For your ads to work, they have to be seen by real people—preferably the ones you’re targeting in your campaign. For the longest time, digital advertising has been focused on impressions, basing its cost on the number of times an ad is served up to a user. The challenge with this approach is that there’s absolutely zero way to tell whether the user actually noticed, viewed or read the ad, and the shift to mobile is increasing the problem. Programmatic advertising has become a science, and viewability is one of the prime criteria all ads need to fulfil to deliver ROI for the advertiser.

What is Ad Viewability?

The ability to view a programmatic ad depends on many things, such as its placement on a page or flighting on air, frequency of delivery, time of day and other criteria. An often-used example is the elusive bottom-of-page banner ad, which statistics show gets seen by only those users who scroll all the way to the end. Slow-loading ads, whether they’re graphic, textual or video, are another reason for advertisers missing their target audience. Stats from Admetrics for 2016 show most ads are typically viewed by 51.86%, which is barely more than half of users they are served to,

The Importance of Viewability

Advertisers are getting increasingly frustrated by investing their marketing dollars to pay for impressions nobody ever sees. This effectively means that up to half of their programmatic advertising budget is money wasted, and that simply doesn’t sit well with large and small companies alike. It really doesn’t matter what the reasons are for non-viewability, either. To the client, whether it’s caused by loading speed, location or time of day, not being seen reduces the ROI on your advertising substantially.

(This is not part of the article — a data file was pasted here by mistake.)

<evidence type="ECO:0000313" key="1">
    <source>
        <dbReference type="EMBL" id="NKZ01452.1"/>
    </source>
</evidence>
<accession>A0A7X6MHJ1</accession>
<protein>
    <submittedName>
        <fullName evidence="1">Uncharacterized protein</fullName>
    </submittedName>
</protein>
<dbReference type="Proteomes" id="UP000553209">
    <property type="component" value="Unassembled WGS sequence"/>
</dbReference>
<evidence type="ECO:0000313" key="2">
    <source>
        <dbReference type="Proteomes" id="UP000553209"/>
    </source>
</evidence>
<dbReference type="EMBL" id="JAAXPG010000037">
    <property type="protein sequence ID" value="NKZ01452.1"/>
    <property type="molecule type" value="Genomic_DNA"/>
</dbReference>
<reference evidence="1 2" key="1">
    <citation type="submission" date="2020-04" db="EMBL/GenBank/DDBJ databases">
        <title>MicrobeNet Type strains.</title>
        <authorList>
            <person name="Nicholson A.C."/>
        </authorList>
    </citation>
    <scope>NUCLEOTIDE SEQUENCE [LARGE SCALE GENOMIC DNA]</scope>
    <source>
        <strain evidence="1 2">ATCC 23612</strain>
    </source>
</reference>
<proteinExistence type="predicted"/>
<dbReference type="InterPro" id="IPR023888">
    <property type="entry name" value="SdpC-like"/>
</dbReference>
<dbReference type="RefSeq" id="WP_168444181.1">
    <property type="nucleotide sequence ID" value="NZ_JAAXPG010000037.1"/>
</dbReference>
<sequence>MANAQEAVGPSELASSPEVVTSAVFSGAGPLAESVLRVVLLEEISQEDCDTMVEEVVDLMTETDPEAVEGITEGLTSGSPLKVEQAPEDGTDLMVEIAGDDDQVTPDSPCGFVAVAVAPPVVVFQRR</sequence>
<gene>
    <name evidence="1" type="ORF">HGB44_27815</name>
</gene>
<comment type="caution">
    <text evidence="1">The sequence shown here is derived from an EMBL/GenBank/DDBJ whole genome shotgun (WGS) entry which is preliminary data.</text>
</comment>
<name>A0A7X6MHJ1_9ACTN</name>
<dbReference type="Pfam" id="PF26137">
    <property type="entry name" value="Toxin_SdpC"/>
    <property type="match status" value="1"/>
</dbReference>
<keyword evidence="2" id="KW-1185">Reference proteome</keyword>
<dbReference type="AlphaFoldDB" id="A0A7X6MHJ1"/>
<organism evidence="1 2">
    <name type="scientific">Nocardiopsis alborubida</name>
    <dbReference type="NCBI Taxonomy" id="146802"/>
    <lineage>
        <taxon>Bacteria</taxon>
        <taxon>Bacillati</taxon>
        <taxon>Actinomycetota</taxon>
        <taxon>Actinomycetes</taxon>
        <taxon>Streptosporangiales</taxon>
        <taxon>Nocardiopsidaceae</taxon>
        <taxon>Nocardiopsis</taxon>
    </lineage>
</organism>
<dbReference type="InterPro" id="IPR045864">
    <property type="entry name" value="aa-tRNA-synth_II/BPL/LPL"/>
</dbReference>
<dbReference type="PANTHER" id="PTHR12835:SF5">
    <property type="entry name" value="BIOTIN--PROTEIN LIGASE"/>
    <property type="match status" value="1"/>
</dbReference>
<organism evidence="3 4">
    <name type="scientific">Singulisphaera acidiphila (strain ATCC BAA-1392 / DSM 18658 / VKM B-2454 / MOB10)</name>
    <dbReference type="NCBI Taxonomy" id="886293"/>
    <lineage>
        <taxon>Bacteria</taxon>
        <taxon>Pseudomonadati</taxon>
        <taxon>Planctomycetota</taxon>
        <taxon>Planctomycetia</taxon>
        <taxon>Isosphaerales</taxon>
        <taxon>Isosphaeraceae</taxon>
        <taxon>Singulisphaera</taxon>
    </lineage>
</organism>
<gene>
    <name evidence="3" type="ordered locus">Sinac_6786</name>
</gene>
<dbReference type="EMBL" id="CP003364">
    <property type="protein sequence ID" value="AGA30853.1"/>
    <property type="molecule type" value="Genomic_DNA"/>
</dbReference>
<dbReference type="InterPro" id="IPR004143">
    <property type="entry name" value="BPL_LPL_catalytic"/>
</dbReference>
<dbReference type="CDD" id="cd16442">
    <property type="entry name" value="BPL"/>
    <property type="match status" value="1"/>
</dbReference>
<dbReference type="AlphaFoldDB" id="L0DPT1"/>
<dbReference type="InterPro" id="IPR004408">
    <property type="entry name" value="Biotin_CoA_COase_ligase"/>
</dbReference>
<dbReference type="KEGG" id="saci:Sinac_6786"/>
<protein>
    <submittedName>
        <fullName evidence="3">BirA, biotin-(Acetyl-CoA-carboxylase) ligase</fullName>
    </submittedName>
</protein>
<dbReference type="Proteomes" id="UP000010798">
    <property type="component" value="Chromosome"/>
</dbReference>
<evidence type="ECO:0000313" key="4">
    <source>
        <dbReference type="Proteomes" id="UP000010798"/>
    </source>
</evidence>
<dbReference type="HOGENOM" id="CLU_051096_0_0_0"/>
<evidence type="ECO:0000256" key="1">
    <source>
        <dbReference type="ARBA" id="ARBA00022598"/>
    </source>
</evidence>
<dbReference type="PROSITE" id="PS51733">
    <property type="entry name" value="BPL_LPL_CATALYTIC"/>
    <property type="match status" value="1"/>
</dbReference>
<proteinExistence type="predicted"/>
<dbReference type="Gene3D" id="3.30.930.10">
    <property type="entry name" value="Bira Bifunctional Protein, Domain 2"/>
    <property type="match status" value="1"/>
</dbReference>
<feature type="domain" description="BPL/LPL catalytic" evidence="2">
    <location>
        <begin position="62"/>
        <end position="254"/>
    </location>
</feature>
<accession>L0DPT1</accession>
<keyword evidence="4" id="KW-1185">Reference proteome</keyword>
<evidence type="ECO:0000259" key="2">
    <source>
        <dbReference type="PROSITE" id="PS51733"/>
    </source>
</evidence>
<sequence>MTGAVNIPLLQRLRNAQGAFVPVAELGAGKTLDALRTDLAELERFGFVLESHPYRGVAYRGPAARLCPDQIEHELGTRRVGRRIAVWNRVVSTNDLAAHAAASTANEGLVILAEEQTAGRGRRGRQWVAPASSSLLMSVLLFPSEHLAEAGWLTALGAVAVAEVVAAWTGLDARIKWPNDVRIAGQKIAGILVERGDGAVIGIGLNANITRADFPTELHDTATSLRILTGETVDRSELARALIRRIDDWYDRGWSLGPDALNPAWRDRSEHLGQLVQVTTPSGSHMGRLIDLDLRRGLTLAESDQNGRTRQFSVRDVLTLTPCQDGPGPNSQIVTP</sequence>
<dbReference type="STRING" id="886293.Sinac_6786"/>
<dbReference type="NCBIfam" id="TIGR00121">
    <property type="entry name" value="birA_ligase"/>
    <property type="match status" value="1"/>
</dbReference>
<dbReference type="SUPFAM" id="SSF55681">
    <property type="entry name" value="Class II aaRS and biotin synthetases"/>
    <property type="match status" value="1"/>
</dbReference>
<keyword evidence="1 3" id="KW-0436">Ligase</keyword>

How to Measure It

Currently, viewability is measured in most cases in terms of the industry standard laid down by the Internet Advertising Bureau (IAB), which states that:

  • programmatic desktop display ads must be shown with 50% of the pixels visible for a minimum of one continuous second, while
  • desktop video needs to show 50% for a minimum of two continuous seconds.

This helps with loading speed issues in some instances, and provides an opportunity for the user in others.

The Shift to 100% Viewabiilty

The IAB is promoting a shift, however, from this impressions-based industry standard to an “impressions viewed” option.

 

 

Some of the major ad networks (including Google and Facebook) already offer clients the option to pay only for programmatic ads viewed, rather than ads served. The potential drawback of this approach is that it could inflate costs, however. Since a percentage of non-viewable impressions is already built into the cost of ad inventory, moving to this method will likely leave advertisers paying the same net cost.

What Difference a Viewability Metric Will Make

The difference this will make to clients will come in the analytics, which will be more accurate and provide advertisers with data based on real-life events, not guesswork. It’s senseless to spend money on programmatic advertising that’s only reaching half of the intended audience. Given the availability of relatively accurate big data on almost everything these days, clients don’t expect to pay peanuts for quality adspace that delivers effective lead generation. Most would far rather pay a premium based on an informed decision, and know they are getting exactly what they are buying.

Now that you know you could be paying for unviewable advertising, what’s your strategy going forward to ensure you get ROI on your marketing dollars?

 

About Paul Mosenson

Founder NuSpark Media, and Founder and Chief Lead Generation Strategist and Online Media Director for NuSpark Marketing

An experienced B2B and B2C marketer, Paul has been helping clients generate leads and grow their businesses for over 25 years. Paul helps plan and optimize marketing and lead generation programs.

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